Parrot is making a late attempt to corner the market of low-cost drones used for commercial purposes. The French drone maker was largely responsible for leading drones to mainstream popularity with its AR.toy drone, but became quickly dwarfed by Chinese drone behemoth DJI.
DJI’s Phantom drone rose to popularity as it gained rapid interest among everyone from hobby photographers to industries like law enforcement, search and rescue teams, agriculture and construction, who saw value in getting an aerial view of their commercial operations.
Recognizing that value, too, Parrot has broken into the market of relatively low-cost drones that are designed specifically for commercial use.
on Tuesday launched the $1,500 Bebop-Pro Thermal, a drone intended to reach an audience of small- to medium-sized businesses looking to get into drones. The drone is equipped with features including a thermal camera made by Flir
Percent of drones sold at each price point
A huge majority — 80% — of all drone purchases cost less than $2,000, according to a report from Skylogic Research, but Parrot is massively underrepresented in purchases at that price point.
Drones made by Parrot currently makes up just 1% of all drones used in the $1,000 to $1,999 price range (the company until today had not been selling drones at this price range). DJI dominates the list, with its products being used for 87% of the time among all drones costing between $1,000 and $1,999.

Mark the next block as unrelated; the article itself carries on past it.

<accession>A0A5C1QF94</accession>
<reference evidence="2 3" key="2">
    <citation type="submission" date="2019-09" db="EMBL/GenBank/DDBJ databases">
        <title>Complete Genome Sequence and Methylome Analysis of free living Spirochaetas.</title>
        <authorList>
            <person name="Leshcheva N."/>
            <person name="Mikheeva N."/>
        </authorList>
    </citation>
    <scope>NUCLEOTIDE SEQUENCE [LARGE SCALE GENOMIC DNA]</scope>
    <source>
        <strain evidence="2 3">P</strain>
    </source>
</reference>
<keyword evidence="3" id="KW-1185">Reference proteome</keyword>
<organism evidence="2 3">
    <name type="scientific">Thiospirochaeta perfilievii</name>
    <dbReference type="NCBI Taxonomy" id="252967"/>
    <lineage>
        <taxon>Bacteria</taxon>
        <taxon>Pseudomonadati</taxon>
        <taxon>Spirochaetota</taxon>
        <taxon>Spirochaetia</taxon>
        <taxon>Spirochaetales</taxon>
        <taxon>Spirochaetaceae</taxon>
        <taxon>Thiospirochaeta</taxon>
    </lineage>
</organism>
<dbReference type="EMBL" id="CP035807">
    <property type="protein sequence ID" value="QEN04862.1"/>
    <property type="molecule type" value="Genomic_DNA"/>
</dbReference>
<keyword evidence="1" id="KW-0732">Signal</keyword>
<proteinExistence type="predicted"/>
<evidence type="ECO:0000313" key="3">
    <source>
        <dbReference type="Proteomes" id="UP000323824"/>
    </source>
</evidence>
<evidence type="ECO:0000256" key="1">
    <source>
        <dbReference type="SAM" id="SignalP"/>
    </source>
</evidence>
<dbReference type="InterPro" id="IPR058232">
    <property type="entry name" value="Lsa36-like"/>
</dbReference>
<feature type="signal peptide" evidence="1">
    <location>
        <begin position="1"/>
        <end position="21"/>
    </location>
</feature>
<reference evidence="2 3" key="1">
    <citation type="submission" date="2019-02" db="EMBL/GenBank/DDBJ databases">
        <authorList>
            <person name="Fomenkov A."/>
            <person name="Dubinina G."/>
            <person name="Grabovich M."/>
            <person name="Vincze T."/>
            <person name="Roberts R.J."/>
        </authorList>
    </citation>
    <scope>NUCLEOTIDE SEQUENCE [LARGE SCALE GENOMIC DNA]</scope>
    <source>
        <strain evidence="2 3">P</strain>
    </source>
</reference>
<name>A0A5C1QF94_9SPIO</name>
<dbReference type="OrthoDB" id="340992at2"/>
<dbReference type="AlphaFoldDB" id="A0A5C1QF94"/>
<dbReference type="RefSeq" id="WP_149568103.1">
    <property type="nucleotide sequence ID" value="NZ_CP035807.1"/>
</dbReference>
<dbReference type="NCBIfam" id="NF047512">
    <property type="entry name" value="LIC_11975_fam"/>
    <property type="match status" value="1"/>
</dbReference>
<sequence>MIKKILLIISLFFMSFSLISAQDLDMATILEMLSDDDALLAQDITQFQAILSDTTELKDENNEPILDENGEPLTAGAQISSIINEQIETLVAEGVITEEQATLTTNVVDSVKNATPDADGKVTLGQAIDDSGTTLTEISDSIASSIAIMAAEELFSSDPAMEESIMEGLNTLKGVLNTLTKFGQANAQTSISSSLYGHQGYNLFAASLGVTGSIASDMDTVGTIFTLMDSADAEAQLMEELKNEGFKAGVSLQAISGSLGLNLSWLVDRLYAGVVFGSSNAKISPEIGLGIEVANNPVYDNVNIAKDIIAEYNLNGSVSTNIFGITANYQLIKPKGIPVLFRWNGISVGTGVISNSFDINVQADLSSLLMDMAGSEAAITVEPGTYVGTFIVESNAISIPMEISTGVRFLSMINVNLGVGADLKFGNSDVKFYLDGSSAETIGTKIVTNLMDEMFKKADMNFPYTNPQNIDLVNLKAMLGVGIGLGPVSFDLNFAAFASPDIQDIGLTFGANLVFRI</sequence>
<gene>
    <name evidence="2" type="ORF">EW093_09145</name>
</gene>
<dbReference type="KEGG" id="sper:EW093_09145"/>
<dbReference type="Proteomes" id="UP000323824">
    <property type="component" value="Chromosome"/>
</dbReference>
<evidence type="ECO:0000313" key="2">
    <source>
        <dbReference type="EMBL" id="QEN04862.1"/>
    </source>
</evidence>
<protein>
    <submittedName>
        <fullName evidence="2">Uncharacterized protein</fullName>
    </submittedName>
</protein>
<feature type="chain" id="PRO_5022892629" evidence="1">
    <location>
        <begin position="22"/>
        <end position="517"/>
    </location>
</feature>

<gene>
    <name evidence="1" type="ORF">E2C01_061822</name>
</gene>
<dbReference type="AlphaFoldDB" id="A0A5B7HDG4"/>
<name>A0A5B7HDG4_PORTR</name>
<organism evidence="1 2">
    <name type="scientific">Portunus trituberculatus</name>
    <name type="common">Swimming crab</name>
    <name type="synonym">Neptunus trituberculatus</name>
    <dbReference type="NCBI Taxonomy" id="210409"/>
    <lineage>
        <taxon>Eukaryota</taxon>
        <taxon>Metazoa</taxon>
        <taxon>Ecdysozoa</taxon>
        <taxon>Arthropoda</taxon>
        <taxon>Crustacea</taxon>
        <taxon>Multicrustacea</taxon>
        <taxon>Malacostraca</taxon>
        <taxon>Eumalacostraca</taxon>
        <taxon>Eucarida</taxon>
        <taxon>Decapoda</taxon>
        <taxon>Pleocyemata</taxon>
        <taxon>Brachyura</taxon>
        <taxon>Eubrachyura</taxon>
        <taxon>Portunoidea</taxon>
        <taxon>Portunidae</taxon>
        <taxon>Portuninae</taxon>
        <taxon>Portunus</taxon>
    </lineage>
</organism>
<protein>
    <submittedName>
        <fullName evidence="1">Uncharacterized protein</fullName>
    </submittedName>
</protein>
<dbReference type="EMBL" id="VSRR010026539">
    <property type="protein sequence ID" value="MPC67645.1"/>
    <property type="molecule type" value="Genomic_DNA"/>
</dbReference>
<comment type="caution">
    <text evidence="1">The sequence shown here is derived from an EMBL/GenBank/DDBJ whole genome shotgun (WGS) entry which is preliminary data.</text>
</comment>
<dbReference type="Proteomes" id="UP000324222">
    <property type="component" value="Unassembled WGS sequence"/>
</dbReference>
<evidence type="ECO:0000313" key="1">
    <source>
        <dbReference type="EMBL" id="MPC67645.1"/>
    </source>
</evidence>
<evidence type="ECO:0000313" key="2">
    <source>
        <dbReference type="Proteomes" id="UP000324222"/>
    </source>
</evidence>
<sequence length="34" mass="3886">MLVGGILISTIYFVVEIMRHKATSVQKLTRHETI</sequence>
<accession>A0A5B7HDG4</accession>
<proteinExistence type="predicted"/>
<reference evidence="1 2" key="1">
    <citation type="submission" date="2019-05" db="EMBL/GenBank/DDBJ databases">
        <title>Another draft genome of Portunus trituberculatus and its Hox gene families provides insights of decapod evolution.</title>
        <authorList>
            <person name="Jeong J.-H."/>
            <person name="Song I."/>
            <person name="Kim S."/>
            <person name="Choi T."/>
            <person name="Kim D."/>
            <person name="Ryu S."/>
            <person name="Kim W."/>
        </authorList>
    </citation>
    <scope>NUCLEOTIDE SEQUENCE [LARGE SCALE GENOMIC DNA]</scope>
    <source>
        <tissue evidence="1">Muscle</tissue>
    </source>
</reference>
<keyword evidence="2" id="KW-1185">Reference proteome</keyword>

“It’s a business that we didn’t have before,” said Chris Roberts, Parrot chief officer for global sales and marketing.
Top drone brands costing between $1,000 and $1,999
Instead, Parrot has seen more sales volume in the low-cost drone category, with its drones making up 5% of all drones that were purchased for less than $1,000. The company has in previous years focused efforts on drones in the $100 to $200 range that were marketed toward children, as well as its Bebop line of lower cost camera drones.
Top drone brands costing less than $1,000
Parrot also owns high-end enterprise drone companies including SenseFly, Airinov and Pix4D.
“What we’re trying to do is we have the consumer business and the commercial business, and we’re trying to build the bridge in between,” Roberts said.
Parrot also announced the $5,000 Parrot Bluegrass, a drone designed specifically for agriculture which uses a multrispectral sensor, a sensor that can capture image data at specific frequencies across the electromagnetic spectrum.
Parrot has seen increased success in its commercial drone revenues. Commercial drones in the second quarter of 2017 generated 33% of total revenues, nearly $14 million, up 42% from the same quarter of 2016. Commercial sales make up just 19% of Parrot’s total sales volume.
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Parrot’s drone sales as a whole were up 72% in the second quarter of 2017 from the year prior.
Roberts said he hopes Parrot’s new drones will expose small businesses to how aerial data could enhance their businesses. From there, he said he hopes to capture new business that will ideally lead to more expensive drone purchases, he said.
“We’re creating a product that is easy to use for a small to medium-size enterprise, making it reachable,” he said. “This will educate the market on what drones can do.”
Parrot stock is up 22% in the past 12 months and is up 3.5% year to date.